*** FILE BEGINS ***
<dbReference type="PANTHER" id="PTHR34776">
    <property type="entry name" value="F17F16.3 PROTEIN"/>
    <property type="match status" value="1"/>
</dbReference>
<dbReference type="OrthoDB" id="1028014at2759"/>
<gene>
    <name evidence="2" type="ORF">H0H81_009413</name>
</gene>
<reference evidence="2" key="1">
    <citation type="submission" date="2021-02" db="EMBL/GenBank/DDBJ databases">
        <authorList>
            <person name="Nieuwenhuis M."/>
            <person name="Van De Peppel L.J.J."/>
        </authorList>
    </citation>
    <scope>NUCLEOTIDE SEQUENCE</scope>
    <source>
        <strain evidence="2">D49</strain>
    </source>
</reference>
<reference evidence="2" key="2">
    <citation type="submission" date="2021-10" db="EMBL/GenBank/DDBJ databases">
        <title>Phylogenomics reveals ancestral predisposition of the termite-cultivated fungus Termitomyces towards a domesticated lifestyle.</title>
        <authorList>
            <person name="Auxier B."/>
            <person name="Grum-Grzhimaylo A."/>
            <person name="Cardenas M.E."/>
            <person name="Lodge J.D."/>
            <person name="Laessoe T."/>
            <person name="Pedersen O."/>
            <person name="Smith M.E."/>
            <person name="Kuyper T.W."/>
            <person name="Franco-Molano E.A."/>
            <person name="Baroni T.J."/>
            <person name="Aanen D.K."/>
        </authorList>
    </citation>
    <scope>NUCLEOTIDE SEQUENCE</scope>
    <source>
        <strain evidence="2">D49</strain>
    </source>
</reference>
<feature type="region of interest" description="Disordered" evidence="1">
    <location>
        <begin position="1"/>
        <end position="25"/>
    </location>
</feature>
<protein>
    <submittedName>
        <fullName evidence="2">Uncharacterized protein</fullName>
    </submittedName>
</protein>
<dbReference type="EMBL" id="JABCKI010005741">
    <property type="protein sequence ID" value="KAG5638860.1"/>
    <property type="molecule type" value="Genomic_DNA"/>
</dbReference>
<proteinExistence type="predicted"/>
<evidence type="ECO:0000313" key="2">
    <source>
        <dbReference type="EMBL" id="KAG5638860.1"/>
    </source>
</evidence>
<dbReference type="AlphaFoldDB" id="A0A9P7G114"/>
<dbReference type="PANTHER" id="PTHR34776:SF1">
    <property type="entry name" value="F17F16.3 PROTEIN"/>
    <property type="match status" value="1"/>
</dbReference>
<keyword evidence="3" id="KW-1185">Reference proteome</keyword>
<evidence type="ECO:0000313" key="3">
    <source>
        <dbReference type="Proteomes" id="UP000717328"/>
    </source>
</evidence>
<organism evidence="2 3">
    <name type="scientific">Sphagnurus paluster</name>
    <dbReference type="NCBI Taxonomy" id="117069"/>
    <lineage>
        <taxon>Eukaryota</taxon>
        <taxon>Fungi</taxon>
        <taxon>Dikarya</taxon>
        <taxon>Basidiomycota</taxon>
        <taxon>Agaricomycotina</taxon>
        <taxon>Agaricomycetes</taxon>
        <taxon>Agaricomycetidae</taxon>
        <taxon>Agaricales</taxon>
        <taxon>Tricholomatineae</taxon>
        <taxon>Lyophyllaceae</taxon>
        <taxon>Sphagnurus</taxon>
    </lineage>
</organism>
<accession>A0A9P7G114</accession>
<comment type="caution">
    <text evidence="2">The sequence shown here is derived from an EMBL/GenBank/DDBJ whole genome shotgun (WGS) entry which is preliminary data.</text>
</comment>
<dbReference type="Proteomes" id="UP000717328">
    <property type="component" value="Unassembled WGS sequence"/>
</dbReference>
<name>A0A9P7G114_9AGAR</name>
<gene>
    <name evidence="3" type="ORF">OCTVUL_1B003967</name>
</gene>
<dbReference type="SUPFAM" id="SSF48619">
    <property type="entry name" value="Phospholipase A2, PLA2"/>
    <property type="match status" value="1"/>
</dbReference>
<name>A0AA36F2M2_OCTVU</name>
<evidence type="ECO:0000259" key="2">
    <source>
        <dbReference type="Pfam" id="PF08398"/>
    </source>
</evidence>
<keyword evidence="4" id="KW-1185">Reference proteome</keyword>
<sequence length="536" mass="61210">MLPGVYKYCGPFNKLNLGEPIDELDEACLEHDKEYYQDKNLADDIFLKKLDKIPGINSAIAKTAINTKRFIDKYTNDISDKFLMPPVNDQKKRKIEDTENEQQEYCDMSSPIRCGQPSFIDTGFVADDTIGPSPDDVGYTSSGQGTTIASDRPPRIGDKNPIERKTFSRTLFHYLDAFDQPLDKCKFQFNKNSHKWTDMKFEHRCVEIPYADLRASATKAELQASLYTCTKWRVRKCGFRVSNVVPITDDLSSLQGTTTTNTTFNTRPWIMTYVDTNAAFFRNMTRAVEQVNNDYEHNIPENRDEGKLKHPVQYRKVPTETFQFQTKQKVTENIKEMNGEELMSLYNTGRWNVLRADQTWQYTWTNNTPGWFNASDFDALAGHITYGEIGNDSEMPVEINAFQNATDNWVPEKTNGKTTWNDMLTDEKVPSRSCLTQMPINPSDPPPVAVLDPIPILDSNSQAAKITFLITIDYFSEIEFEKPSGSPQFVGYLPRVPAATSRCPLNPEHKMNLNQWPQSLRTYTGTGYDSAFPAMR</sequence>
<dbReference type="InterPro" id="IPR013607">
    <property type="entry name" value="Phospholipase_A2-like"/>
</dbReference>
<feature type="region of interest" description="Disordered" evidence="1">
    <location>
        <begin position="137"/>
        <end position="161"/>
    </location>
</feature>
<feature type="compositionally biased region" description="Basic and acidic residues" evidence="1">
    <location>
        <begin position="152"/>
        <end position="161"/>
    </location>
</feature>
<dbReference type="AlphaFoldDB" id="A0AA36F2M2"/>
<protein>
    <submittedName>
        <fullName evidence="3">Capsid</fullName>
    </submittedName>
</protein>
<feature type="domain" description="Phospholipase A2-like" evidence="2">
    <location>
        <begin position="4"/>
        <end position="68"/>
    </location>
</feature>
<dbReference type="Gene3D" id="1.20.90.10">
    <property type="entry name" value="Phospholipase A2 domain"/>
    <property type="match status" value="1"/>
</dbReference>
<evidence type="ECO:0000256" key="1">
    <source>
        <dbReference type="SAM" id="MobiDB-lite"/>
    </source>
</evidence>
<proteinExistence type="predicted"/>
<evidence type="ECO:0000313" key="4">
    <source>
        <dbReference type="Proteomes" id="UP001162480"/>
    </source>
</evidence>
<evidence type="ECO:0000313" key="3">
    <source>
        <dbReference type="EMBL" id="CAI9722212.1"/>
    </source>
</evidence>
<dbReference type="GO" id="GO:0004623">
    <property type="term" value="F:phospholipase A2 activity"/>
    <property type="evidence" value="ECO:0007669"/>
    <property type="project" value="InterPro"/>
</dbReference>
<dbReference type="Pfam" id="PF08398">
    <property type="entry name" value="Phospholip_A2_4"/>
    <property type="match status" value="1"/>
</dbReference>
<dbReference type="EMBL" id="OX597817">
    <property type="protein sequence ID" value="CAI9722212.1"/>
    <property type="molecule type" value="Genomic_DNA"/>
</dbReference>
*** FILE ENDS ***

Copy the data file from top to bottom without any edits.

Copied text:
<dbReference type="PANTHER" id="PTHR34776">
    <property type="entry name" value="F17F16.3 PROTEIN"/>
    <property type="match status" value="1"/>
</dbReference>
<dbReference type="OrthoDB" id="1028014at2759"/>
<gene>
    <name evidence="2" type="ORF">H0H81_009413</name>
</gene>
<reference evidence="2" key="1">
    <citation type="submission" date="2021-02" db="EMBL/GenBank/DDBJ databases">
        <authorList>
            <person name="Nieuwenhuis M."/>
            <person name="Van De Peppel L.J.J."/>
        </authorList>
    </citation>
    <scope>NUCLEOTIDE SEQUENCE</scope>
    <source>
        <strain evidence="2">D49</strain>
    </source>
</reference>
<reference evidence="2" key="2">
    <citation type="submission" date="2021-10" db="EMBL/GenBank/DDBJ databases">
        <title>Phylogenomics reveals ancestral predisposition of the termite-cultivated fungus Termitomyces towards a domesticated lifestyle.</title>
        <authorList>
            <person name="Auxier B."/>
            <person name="Grum-Grzhimaylo A."/>
            <person name="Cardenas M.E."/>
            <person name="Lodge J.D."/>
            <person name="Laessoe T."/>
            <person name="Pedersen O."/>
            <person name="Smith M.E."/>
            <person name="Kuyper T.W."/>
            <person name="Franco-Molano E.A."/>
            <person name="Baroni T.J."/>
            <person name="Aanen D.K."/>
        </authorList>
    </citation>
    <scope>NUCLEOTIDE SEQUENCE</scope>
    <source>
        <strain evidence="2">D49</strain>
    </source>
</reference>
<feature type="region of interest" description="Disordered" evidence="1">
    <location>
        <begin position="1"/>
        <end position="25"/>
    </location>
</feature>
<protein>
    <submittedName>
        <fullName evidence="2">Uncharacterized protein</fullName>
    </submittedName>
</protein>
<dbReference type="EMBL" id="JABCKI010005741">
    <property type="protein sequence ID" value="KAG5638860.1"/>
    <property type="molecule type" value="Genomic_DNA"/>
</dbReference>
<proteinExistence type="predicted"/>
<evidence type="ECO:0000313" key="2">
    <source>
        <dbReference type="EMBL" id="KAG5638860.1"/>
    </source>
</evidence>
<dbReference type="AlphaFoldDB" id="A0A9P7G114"/>
<dbReference type="PANTHER" id="PTHR34776:SF1">
    <property type="entry name" value="F17F16.3 PROTEIN"/>
    <property type="match status" value="1"/>
</dbReference>
<keyword evidence="3" id="KW-1185">Reference proteome</keyword>
<evidence type="ECO:0000313" key="3">
    <source>
        <dbReference type="Proteomes" id="UP000717328"/>
    </source>
</evidence>
<organism evidence="2 3">
    <name type="scientific">Sphagnurus paluster</name>
    <dbReference type="NCBI Taxonomy" id="117069"/>
    <lineage>
        <taxon>Eukaryota</taxon>
        <taxon>Fungi</taxon>
        <taxon>Dikarya</taxon>
        <taxon>Basidiomycota</taxon>
        <taxon>Agaricomycotina</taxon>
        <taxon>Agaricomycetes</taxon>
        <taxon>Agaricomycetidae</taxon>
        <taxon>Agaricales</taxon>
        <taxon>Tricholomatineae</taxon>
        <taxon>Lyophyllaceae</taxon>
        <taxon>Sphagnurus</taxon>
    </lineage>
</organism>
<accession>A0A9P7G114</accession>
<comment type="caution">
    <text evidence="2">The sequence shown here is derived from an EMBL/GenBank/DDBJ whole genome shotgun (WGS) entry which is preliminary data.</text>
</comment>
<dbReference type="Proteomes" id="UP000717328">
    <property type="component" value="Unassembled WGS sequence"/>
</dbReference>
<name>A0A9P7G114_9AGAR</name>
<gene>
    <name evidence="3" type="ORF">OCTVUL_1B003967</name>
</gene>
<dbReference type="SUPFAM" id="SSF48619">
    <property type="entry name" value="Phospholipase A2, PLA2"/>
    <property type="match status" value="1"/>
</dbReference>
<name>A0AA36F2M2_OCTVU</name>
<evidence type="ECO:0000259" key="2">
    <source>
        <dbReference type="Pfam" id="PF08398"/>
    </source>
</evidence>
<keyword evidence="4" id="KW-1185">Reference proteome</keyword>
<sequence length="536" mass="61210">MLPGVYKYCGPFNKLNLGEPIDELDEACLEHDKEYYQDKNLADDIFLKKLDKIPGINSAIAKTAINTKRFIDKYTNDISDKFLMPPVNDQKKRKIEDTENEQQEYCDMSSPIRCGQPSFIDTGFVADDTIGPSPDDVGYTSSGQGTTIASDRPPRIGDKNPIERKTFSRTLFHYLDAFDQPLDKCKFQFNKNSHKWTDMKFEHRCVEIPYADLRASATKAELQASLYTCTKWRVRKCGFRVSNVVPITDDLSSLQGTTTTNTTFNTRPWIMTYVDTNAAFFRNMTRAVEQVNNDYEHNIPENRDEGKLKHPVQYRKVPTETFQFQTKQKVTENIKEMNGEELMSLYNTGRWNVLRADQTWQYTWTNNTPGWFNASDFDALAGHITYGEIGNDSEMPVEINAFQNATDNWVPEKTNGKTTWNDMLTDEKVPSRSCLTQMPINPSDPPPVAVLDPIPILDSNSQAAKITFLITIDYFSEIEFEKPSGSPQFVGYLPRVPAATSRCPLNPEHKMNLNQWPQSLRTYTGTGYDSAFPAMR</sequence>
<dbReference type="InterPro" id="IPR013607">
    <property type="entry name" value="Phospholipase_A2-like"/>
</dbReference>
<feature type="region of interest" description="Disordered" evidence="1">
    <location>
        <begin position="137"/>
        <end position="161"/>
    </location>
</feature>
<feature type="compositionally biased region" description="Basic and acidic residues" evidence="1">
    <location>
        <begin position="152"/>
        <end position="161"/>
    </location>
</feature>
<dbReference type="AlphaFoldDB" id="A0AA36F2M2"/>
<protein>
    <submittedName>
        <fullName evidence="3">Capsid</fullName>
    </submittedName>
</protein>
<feature type="domain" description="Phospholipase A2-like" evidence="2">
    <location>
        <begin position="4"/>
        <end position="68"/>
    </location>
</feature>
<dbReference type="Gene3D" id="1.20.90.10">
    <property type="entry name" value="Phospholipase A2 domain"/>
    <property type="match status" value="1"/>
</dbReference>
<evidence type="ECO:0000256" key="1">
    <source>
        <dbReference type="SAM" id="MobiDB-lite"/>
    </source>
</evidence>
<proteinExistence type="predicted"/>
<evidence type="ECO:0000313" key="4">
    <source>
        <dbReference type="Proteomes" id="UP001162480"/>
    </source>
</evidence>
<evidence type="ECO:0000313" key="3">
    <source>
        <dbReference type="EMBL" id="CAI9722212.1"/>
    </source>
</evidence>
<dbReference type="GO" id="GO:0004623">
    <property type="term" value="F:phospholipase A2 activity"/>
    <property type="evidence" value="ECO:0007669"/>
    <property type="project" value="InterPro"/>
</dbReference>
<dbReference type="Pfam" id="PF08398">
    <property type="entry name" value="Phospholip_A2_4"/>
    <property type="match status" value="1"/>
</dbReference>
<dbReference type="EMBL" id="OX597817">
    <property type="protein sequence ID" value="CAI9722212.1"/>
    <property type="molecule type" value="Genomic_DNA"/>
</dbReference>